Edgar Cochran’s review published on Letterboxd:
The Cowboys (1972)
Paper Moon (1973)
The Gauntlet (1977)
Little Miss Sunshine (2006)
The Wrestler (2008)
Reportedly, those were Mangold's influences for creating an X-Men related film that felt more "humane", and in that purpose, it frankly succeeds. The influences are there. They show. They are effective. Or better put, they are effective in conceiving a film that feels more like a South Korean Chan-wook Park drama with cacophonic instances of relentlessness and brutality for telling its story. This is a desperate attempt of a struggling Mangold that improved, striving for reaching a dramatic status that elevates the already over-exploited X-Men Universe (let alone the over-ambitions of the MCU) to a level that perhaps is not suitable for it. Granted, it touches fibers. It moves you. It is very honest in its depiction of how everything comes to an end, not only eras but species and human life as well.
This is not the Logan we are used to. It has Aronofsky's splashes of drama to supposedly make a deeper character study who does not value life anymore but still takes care after the lives of two remaining mutants in the year of 2029, where mutants have almost ceased to exist up to a point where Logan asks himself whether if mutants were an accident of God. He is aging and is not as indestructible anymore, with a decaying self-healing ability. However, his past compells him to serve justice despite how much suffering he has gone through. There is a conscious sense of good in him despite his equally conscious denying of it. He is building a mask of cold-bloodedness and badassery in a hostile human world that has erradicated the mutants species but still believes in some sort of social justice.
So why did I did not enjoy this as the consensus is supposedly doing? Why is this being worshipped as "the greatest superhero movie ever made(!)" (initial reactions tend to be biased and exaggerate; time has proven to dilute responses to a more stable and balanced consensus)? For me, it was ordinarily shot and the contrivances of the mixed genres that ranged from South Korea to a road movie to a violent western to a suicidal drama to a John-Wick-like action film with graphic content did not provide a consistent roller-coaster ride, but that of a film that took way too many chances to be different and, at times, fell hard on its face in its unevenness. Its biggest fall was how the ending was supposed to be moving, but it wasn't, because the "sense of good" in the protagonist is too implied and less shown in the surface for truly sympathizing with a dehumanized, brutal mutant.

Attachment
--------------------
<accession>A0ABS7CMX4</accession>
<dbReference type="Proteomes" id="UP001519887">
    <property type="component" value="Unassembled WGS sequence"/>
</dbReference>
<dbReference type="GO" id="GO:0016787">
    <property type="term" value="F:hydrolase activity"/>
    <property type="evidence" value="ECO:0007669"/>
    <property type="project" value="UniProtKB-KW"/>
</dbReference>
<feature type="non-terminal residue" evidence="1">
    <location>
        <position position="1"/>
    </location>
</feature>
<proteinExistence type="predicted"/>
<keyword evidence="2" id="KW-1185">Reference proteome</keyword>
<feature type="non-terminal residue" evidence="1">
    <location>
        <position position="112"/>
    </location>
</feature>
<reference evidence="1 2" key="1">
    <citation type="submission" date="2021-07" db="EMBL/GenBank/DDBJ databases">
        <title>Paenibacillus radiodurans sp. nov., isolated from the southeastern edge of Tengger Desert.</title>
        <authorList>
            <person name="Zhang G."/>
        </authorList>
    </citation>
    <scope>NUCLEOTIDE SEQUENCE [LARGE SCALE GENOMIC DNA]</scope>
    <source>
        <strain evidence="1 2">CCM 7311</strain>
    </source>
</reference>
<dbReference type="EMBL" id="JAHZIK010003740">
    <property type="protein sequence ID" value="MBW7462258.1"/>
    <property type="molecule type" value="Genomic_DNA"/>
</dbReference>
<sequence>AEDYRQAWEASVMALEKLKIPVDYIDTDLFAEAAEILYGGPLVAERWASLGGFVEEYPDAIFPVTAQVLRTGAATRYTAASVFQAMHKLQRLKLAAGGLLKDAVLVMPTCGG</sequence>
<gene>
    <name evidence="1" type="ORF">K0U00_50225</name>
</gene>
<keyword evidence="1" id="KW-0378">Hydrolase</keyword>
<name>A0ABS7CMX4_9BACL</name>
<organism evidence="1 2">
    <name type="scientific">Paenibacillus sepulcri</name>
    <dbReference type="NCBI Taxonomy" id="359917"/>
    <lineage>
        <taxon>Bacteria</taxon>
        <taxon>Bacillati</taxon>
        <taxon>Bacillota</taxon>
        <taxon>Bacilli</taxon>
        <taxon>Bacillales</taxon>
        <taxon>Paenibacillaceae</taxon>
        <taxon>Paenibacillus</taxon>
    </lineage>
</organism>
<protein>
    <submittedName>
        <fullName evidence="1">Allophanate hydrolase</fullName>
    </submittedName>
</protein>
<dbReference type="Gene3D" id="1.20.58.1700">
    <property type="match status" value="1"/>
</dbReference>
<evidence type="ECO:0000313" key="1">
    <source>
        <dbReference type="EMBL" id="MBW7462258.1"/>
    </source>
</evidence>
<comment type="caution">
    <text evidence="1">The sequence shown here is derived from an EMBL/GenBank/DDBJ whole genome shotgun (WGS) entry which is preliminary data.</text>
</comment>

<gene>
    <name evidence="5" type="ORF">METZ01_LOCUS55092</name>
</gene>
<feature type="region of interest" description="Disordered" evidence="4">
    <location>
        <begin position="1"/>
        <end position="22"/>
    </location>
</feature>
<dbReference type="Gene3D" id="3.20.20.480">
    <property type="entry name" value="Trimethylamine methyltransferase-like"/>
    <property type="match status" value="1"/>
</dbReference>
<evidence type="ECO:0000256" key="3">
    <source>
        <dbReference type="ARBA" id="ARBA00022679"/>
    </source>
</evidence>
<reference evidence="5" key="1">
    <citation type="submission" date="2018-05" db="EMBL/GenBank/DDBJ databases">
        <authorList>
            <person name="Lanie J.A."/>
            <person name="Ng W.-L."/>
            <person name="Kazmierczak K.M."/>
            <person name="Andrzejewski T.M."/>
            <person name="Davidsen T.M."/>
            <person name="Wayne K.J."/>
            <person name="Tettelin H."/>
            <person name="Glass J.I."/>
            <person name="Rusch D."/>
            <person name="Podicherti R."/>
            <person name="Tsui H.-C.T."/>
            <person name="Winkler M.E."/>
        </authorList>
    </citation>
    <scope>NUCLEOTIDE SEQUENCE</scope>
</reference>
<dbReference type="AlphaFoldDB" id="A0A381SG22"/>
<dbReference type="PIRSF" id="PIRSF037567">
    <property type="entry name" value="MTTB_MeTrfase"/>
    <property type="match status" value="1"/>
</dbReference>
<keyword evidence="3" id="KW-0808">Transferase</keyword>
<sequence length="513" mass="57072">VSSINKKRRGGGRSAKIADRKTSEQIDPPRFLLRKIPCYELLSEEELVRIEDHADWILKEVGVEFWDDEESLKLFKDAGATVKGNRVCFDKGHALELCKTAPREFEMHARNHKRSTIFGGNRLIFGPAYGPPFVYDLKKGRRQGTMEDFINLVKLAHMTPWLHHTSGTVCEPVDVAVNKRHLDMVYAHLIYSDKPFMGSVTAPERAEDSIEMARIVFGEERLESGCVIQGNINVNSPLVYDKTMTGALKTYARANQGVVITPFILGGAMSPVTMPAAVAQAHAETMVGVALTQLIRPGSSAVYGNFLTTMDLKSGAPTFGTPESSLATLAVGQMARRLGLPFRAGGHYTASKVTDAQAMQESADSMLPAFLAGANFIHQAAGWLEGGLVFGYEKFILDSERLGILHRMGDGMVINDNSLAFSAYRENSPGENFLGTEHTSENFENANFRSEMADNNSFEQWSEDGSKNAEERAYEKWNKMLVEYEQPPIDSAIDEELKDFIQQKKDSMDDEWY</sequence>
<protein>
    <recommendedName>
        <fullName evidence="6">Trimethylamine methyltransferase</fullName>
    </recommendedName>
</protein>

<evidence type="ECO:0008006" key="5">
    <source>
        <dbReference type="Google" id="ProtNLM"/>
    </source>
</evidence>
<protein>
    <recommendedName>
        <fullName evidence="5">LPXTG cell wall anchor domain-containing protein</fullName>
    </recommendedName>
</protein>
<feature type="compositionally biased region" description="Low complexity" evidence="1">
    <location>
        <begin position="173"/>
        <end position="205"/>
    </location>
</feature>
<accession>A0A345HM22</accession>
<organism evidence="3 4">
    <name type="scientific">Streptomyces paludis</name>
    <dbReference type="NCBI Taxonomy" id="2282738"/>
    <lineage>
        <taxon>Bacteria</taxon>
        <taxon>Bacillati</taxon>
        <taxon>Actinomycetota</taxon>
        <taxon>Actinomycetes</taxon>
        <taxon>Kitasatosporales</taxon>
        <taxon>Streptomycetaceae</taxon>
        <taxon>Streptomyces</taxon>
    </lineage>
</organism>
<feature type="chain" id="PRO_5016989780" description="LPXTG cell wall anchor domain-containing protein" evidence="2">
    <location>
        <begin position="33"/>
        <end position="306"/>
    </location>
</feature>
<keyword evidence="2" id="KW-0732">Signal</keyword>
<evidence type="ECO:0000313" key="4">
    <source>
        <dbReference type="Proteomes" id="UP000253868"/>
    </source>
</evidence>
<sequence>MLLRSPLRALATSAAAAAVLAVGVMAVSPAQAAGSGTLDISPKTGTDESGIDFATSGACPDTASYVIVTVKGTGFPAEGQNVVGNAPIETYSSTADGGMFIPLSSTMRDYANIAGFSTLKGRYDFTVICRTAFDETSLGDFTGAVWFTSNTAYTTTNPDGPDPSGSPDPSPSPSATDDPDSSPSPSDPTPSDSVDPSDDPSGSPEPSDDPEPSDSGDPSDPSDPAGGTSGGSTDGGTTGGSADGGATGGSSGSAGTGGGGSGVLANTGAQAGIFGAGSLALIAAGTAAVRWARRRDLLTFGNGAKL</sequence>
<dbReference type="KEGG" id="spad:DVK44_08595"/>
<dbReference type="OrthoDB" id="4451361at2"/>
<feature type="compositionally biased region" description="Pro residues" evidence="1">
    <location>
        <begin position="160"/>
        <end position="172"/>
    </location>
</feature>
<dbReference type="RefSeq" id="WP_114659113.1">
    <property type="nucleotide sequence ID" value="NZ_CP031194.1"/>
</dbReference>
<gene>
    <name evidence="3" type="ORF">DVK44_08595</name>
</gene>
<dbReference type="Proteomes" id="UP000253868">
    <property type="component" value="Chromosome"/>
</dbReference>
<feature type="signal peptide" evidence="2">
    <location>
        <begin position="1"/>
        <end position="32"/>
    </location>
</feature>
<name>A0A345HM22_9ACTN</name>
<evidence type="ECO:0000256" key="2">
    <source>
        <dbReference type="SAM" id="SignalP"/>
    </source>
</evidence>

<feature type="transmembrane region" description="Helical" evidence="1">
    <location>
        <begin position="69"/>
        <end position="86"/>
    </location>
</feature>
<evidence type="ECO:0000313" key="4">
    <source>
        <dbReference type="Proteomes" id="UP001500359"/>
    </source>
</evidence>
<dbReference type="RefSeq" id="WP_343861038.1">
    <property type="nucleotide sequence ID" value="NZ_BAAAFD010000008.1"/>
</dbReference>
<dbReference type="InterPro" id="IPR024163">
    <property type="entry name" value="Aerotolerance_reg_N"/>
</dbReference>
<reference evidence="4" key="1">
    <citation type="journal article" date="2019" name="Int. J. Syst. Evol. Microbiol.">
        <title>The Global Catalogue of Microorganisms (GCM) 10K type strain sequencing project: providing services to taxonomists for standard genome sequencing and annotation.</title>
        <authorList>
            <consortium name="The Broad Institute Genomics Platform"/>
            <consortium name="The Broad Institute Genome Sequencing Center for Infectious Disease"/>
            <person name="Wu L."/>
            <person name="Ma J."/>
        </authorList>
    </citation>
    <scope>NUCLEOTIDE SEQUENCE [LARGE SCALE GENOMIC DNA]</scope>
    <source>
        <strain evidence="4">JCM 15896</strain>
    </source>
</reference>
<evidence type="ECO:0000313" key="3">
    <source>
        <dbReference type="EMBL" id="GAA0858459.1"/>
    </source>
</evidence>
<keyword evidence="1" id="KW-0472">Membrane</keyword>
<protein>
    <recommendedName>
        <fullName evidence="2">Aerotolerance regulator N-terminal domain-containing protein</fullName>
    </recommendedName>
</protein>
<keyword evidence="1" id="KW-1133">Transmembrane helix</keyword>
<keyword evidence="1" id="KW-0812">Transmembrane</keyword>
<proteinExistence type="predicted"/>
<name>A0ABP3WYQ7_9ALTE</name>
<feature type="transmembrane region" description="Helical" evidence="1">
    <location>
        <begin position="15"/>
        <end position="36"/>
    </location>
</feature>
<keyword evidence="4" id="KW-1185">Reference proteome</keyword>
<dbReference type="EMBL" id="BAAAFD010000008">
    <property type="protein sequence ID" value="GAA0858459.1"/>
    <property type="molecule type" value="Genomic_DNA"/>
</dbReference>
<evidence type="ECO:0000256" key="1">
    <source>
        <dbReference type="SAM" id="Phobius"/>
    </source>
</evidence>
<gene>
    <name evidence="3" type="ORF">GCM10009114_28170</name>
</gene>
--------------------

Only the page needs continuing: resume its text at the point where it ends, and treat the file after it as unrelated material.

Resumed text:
Logan fails in the same degree Deadpool (2016) did, but for different reasons. The former tried too much with too many things: balance too many oranges in the air with only two hands and you will eventually lose control. The latter's most notable aspects was that it defied the previously established conventionality of a blockbuster superhero movie hit being rated PG-13 through the introduction of R-rated violence and American-Pie like humor (where the smartest jokes where the counted twenty-three times that it broke the fourth wall) and it suddenly was the genre innovation of the decade. It wasn't; it was just a mix of Hollywood's modern elements of mainstream deterioration.
In Logan, during the good parts of my overall experience, I had to endure a pacing with constant highs and lows and no clear aim other than to depict a character transformation too pessimistic to feel humane, unlike the touching analysis of Aronofsky's battle ring family drama. This endurance also involved the typical evil corporation plot that dehumanizes people for repulsive experimental "scientific" purposes and the overused cliché of using a "family connection" for forcing the protagonist to be included in the main chain of events that he would have initially refused because of his cold-heartedness.
Nevertheless, even if this is not an experience that works for me because it doesn't escape its Hollywood stamps, I appreciate these valiant efforts that offer more good than bad and challenges the usual conventions of the genre. My main issue is that these comic-book conventions were defied with other Hollywood conventions belonging to other genres, which is a paradox. That is not the most proper way to get out of the box. Still, I recommend it for those TIRED of the overexploitation of the superhero genre, especially the MCU and X-Men films, and even for those that were bored to tears and/or disappointed by the previous Wolverine installments. I'm sure you will love it.
Declare me an X-Men: First Class (2011) supporter, which is still today my favorite Marvel film of all times. It seems I'll hold Superman (1978) forever as the greatest superhero movie of all times unless Infinity War does a miracle way beyond its capabilities and amazes my brain and senses out of my body.
Which, of course, won't happen.